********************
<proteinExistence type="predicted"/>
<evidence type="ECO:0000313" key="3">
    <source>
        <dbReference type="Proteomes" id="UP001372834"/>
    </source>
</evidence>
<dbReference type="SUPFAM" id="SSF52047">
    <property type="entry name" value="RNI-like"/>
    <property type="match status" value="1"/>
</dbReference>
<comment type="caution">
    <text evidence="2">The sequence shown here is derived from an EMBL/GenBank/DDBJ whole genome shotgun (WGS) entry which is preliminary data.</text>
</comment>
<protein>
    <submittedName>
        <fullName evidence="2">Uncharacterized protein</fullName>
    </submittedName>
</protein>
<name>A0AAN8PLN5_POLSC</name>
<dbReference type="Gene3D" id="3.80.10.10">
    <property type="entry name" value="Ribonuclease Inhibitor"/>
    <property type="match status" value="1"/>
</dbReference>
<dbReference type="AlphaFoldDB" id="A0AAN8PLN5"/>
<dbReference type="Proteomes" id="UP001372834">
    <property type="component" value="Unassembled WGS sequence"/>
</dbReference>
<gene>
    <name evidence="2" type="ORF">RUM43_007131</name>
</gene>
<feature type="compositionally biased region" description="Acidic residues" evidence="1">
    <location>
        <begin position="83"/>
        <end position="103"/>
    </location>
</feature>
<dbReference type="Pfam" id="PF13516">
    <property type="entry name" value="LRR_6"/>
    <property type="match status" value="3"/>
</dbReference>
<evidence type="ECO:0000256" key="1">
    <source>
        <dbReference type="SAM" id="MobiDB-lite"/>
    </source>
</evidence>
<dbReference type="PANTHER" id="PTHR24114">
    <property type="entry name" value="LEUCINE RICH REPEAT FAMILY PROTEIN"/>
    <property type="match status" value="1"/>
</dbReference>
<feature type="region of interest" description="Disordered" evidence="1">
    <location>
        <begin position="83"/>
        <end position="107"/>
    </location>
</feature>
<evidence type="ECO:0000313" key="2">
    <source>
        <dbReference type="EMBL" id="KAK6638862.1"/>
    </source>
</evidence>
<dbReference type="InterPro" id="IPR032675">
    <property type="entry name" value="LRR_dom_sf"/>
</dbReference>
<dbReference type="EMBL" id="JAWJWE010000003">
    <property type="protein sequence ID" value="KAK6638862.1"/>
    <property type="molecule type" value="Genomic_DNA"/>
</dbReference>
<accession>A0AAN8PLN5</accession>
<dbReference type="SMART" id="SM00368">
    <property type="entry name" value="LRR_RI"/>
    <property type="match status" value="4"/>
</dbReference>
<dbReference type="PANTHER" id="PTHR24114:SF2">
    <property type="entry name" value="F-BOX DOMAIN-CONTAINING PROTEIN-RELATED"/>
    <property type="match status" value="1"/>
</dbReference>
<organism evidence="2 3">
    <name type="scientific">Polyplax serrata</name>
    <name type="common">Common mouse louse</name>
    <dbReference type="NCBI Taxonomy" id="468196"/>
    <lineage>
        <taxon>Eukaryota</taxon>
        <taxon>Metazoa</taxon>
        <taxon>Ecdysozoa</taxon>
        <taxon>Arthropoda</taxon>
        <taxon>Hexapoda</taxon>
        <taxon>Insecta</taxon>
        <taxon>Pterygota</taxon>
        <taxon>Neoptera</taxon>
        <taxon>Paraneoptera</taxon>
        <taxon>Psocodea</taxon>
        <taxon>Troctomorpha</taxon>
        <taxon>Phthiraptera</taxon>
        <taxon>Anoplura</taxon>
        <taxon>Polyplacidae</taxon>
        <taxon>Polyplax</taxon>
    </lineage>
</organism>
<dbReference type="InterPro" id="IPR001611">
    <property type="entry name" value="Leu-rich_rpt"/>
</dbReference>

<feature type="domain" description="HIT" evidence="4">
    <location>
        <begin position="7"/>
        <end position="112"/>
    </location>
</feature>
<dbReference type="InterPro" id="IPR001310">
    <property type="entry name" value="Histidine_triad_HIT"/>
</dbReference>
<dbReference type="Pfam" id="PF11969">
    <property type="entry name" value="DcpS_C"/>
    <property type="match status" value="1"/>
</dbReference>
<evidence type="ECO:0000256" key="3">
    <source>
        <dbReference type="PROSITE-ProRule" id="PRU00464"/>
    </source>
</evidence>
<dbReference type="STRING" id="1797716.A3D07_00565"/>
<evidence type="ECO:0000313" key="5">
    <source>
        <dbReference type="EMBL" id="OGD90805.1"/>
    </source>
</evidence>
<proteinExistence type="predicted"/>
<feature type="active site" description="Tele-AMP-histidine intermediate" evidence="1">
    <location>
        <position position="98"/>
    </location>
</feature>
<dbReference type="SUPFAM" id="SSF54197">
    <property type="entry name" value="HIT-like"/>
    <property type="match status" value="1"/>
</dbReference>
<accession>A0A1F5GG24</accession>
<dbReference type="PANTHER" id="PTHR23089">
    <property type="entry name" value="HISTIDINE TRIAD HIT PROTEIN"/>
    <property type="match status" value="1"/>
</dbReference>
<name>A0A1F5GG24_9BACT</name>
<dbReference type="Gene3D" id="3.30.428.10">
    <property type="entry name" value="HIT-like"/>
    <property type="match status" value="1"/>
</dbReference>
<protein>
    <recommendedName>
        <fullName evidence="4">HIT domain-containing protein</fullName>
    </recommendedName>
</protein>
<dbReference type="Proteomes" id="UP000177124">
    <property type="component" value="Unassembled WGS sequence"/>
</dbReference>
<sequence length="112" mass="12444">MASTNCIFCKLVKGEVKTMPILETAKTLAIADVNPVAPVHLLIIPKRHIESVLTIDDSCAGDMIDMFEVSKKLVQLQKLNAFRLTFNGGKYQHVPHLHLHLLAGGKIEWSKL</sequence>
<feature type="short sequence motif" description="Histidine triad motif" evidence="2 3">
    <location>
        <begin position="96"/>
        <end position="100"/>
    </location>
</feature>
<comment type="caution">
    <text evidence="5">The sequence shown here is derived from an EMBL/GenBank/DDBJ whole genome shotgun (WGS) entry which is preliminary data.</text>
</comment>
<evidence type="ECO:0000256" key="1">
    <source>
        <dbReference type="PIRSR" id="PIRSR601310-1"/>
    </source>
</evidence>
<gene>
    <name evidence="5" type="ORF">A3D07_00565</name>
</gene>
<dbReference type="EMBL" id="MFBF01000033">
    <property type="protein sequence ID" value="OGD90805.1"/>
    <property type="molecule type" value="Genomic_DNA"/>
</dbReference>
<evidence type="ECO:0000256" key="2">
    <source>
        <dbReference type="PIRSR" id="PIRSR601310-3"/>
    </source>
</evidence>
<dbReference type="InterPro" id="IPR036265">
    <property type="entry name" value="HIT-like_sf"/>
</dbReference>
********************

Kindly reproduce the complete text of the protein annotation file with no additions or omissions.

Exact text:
<proteinExistence type="predicted"/>
<evidence type="ECO:0000313" key="3">
    <source>
        <dbReference type="Proteomes" id="UP001372834"/>
    </source>
</evidence>
<dbReference type="SUPFAM" id="SSF52047">
    <property type="entry name" value="RNI-like"/>
    <property type="match status" value="1"/>
</dbReference>
<comment type="caution">
    <text evidence="2">The sequence shown here is derived from an EMBL/GenBank/DDBJ whole genome shotgun (WGS) entry which is preliminary data.</text>
</comment>
<protein>
    <submittedName>
        <fullName evidence="2">Uncharacterized protein</fullName>
    </submittedName>
</protein>
<name>A0AAN8PLN5_POLSC</name>
<dbReference type="Gene3D" id="3.80.10.10">
    <property type="entry name" value="Ribonuclease Inhibitor"/>
    <property type="match status" value="1"/>
</dbReference>
<dbReference type="AlphaFoldDB" id="A0AAN8PLN5"/>
<dbReference type="Proteomes" id="UP001372834">
    <property type="component" value="Unassembled WGS sequence"/>
</dbReference>
<gene>
    <name evidence="2" type="ORF">RUM43_007131</name>
</gene>
<feature type="compositionally biased region" description="Acidic residues" evidence="1">
    <location>
        <begin position="83"/>
        <end position="103"/>
    </location>
</feature>
<dbReference type="Pfam" id="PF13516">
    <property type="entry name" value="LRR_6"/>
    <property type="match status" value="3"/>
</dbReference>
<evidence type="ECO:0000256" key="1">
    <source>
        <dbReference type="SAM" id="MobiDB-lite"/>
    </source>
</evidence>
<dbReference type="PANTHER" id="PTHR24114">
    <property type="entry name" value="LEUCINE RICH REPEAT FAMILY PROTEIN"/>
    <property type="match status" value="1"/>
</dbReference>
<feature type="region of interest" description="Disordered" evidence="1">
    <location>
        <begin position="83"/>
        <end position="107"/>
    </location>
</feature>
<evidence type="ECO:0000313" key="2">
    <source>
        <dbReference type="EMBL" id="KAK6638862.1"/>
    </source>
</evidence>
<dbReference type="InterPro" id="IPR032675">
    <property type="entry name" value="LRR_dom_sf"/>
</dbReference>
<dbReference type="EMBL" id="JAWJWE010000003">
    <property type="protein sequence ID" value="KAK6638862.1"/>
    <property type="molecule type" value="Genomic_DNA"/>
</dbReference>
<accession>A0AAN8PLN5</accession>
<dbReference type="SMART" id="SM00368">
    <property type="entry name" value="LRR_RI"/>
    <property type="match status" value="4"/>
</dbReference>
<dbReference type="PANTHER" id="PTHR24114:SF2">
    <property type="entry name" value="F-BOX DOMAIN-CONTAINING PROTEIN-RELATED"/>
    <property type="match status" value="1"/>
</dbReference>
<organism evidence="2 3">
    <name type="scientific">Polyplax serrata</name>
    <name type="common">Common mouse louse</name>
    <dbReference type="NCBI Taxonomy" id="468196"/>
    <lineage>
        <taxon>Eukaryota</taxon>
        <taxon>Metazoa</taxon>
        <taxon>Ecdysozoa</taxon>
        <taxon>Arthropoda</taxon>
        <taxon>Hexapoda</taxon>
        <taxon>Insecta</taxon>
        <taxon>Pterygota</taxon>
        <taxon>Neoptera</taxon>
        <taxon>Paraneoptera</taxon>
        <taxon>Psocodea</taxon>
        <taxon>Troctomorpha</taxon>
        <taxon>Phthiraptera</taxon>
        <taxon>Anoplura</taxon>
        <taxon>Polyplacidae</taxon>
        <taxon>Polyplax</taxon>
    </lineage>
</organism>
<dbReference type="InterPro" id="IPR001611">
    <property type="entry name" value="Leu-rich_rpt"/>
</dbReference>

<feature type="domain" description="HIT" evidence="4">
    <location>
        <begin position="7"/>
        <end position="112"/>
    </location>
</feature>
<dbReference type="InterPro" id="IPR001310">
    <property type="entry name" value="Histidine_triad_HIT"/>
</dbReference>
<dbReference type="Pfam" id="PF11969">
    <property type="entry name" value="DcpS_C"/>
    <property type="match status" value="1"/>
</dbReference>
<evidence type="ECO:0000256" key="3">
    <source>
        <dbReference type="PROSITE-ProRule" id="PRU00464"/>
    </source>
</evidence>
<dbReference type="STRING" id="1797716.A3D07_00565"/>
<evidence type="ECO:0000313" key="5">
    <source>
        <dbReference type="EMBL" id="OGD90805.1"/>
    </source>
</evidence>
<proteinExistence type="predicted"/>
<feature type="active site" description="Tele-AMP-histidine intermediate" evidence="1">
    <location>
        <position position="98"/>
    </location>
</feature>
<dbReference type="SUPFAM" id="SSF54197">
    <property type="entry name" value="HIT-like"/>
    <property type="match status" value="1"/>
</dbReference>
<accession>A0A1F5GG24</accession>
<dbReference type="PANTHER" id="PTHR23089">
    <property type="entry name" value="HISTIDINE TRIAD HIT PROTEIN"/>
    <property type="match status" value="1"/>
</dbReference>
<name>A0A1F5GG24_9BACT</name>
<dbReference type="Gene3D" id="3.30.428.10">
    <property type="entry name" value="HIT-like"/>
    <property type="match status" value="1"/>
</dbReference>
<protein>
    <recommendedName>
        <fullName evidence="4">HIT domain-containing protein</fullName>
    </recommendedName>
</protein>
<dbReference type="Proteomes" id="UP000177124">
    <property type="component" value="Unassembled WGS sequence"/>
</dbReference>
<sequence length="112" mass="12444">MASTNCIFCKLVKGEVKTMPILETAKTLAIADVNPVAPVHLLIIPKRHIESVLTIDDSCAGDMIDMFEVSKKLVQLQKLNAFRLTFNGGKYQHVPHLHLHLLAGGKIEWSKL</sequence>
<feature type="short sequence motif" description="Histidine triad motif" evidence="2 3">
    <location>
        <begin position="96"/>
        <end position="100"/>
    </location>
</feature>
<comment type="caution">
    <text evidence="5">The sequence shown here is derived from an EMBL/GenBank/DDBJ whole genome shotgun (WGS) entry which is preliminary data.</text>
</comment>
<evidence type="ECO:0000256" key="1">
    <source>
        <dbReference type="PIRSR" id="PIRSR601310-1"/>
    </source>
</evidence>
<gene>
    <name evidence="5" type="ORF">A3D07_00565</name>
</gene>
<dbReference type="EMBL" id="MFBF01000033">
    <property type="protein sequence ID" value="OGD90805.1"/>
    <property type="molecule type" value="Genomic_DNA"/>
</dbReference>
<evidence type="ECO:0000256" key="2">
    <source>
        <dbReference type="PIRSR" id="PIRSR601310-3"/>
    </source>
</evidence>
<dbReference type="InterPro" id="IPR036265">
    <property type="entry name" value="HIT-like_sf"/>
</dbReference>